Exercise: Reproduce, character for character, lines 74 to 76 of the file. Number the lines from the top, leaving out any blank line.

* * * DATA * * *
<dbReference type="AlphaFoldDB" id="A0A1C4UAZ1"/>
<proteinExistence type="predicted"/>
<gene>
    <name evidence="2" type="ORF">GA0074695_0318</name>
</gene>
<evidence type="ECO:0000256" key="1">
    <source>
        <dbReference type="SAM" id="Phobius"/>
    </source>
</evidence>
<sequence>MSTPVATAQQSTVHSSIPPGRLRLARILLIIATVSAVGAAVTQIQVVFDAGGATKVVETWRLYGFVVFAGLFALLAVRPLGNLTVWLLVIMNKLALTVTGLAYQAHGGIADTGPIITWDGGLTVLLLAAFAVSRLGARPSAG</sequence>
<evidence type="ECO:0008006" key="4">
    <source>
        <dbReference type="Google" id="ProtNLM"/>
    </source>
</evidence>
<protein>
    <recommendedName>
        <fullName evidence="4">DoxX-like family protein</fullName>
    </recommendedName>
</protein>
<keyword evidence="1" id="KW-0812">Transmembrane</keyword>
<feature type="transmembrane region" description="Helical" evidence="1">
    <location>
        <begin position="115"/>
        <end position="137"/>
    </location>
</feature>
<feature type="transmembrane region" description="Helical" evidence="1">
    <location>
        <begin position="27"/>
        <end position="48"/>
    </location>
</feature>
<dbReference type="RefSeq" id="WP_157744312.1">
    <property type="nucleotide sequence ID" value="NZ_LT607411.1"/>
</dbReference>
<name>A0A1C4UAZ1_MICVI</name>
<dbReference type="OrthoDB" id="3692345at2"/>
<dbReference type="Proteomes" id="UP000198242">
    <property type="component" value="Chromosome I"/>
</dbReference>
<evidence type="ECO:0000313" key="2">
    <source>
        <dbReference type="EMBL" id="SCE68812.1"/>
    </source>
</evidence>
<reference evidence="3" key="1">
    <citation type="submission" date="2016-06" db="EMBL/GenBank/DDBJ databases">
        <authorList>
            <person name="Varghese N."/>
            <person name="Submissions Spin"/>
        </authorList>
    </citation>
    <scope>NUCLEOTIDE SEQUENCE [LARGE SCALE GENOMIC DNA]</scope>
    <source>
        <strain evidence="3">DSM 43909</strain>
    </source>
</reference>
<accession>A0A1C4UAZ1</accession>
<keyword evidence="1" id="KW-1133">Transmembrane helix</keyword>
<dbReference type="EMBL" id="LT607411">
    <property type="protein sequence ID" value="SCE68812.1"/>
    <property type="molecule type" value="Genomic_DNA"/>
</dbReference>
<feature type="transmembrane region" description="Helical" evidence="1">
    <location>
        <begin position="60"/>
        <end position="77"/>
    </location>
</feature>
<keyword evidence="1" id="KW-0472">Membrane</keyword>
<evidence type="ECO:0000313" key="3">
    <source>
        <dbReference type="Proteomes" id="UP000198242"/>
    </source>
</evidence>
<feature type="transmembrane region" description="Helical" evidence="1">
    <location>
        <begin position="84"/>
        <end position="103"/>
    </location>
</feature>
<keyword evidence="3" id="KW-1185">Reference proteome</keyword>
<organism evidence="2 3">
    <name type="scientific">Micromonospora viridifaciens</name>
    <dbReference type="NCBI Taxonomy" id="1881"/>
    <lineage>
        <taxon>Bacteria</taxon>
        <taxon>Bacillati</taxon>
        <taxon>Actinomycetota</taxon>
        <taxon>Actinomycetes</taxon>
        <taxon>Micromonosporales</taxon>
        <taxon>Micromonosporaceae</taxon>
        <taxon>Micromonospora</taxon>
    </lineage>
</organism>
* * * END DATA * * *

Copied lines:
    <source>
        <dbReference type="Proteomes" id="UP000198242"/>
    </source>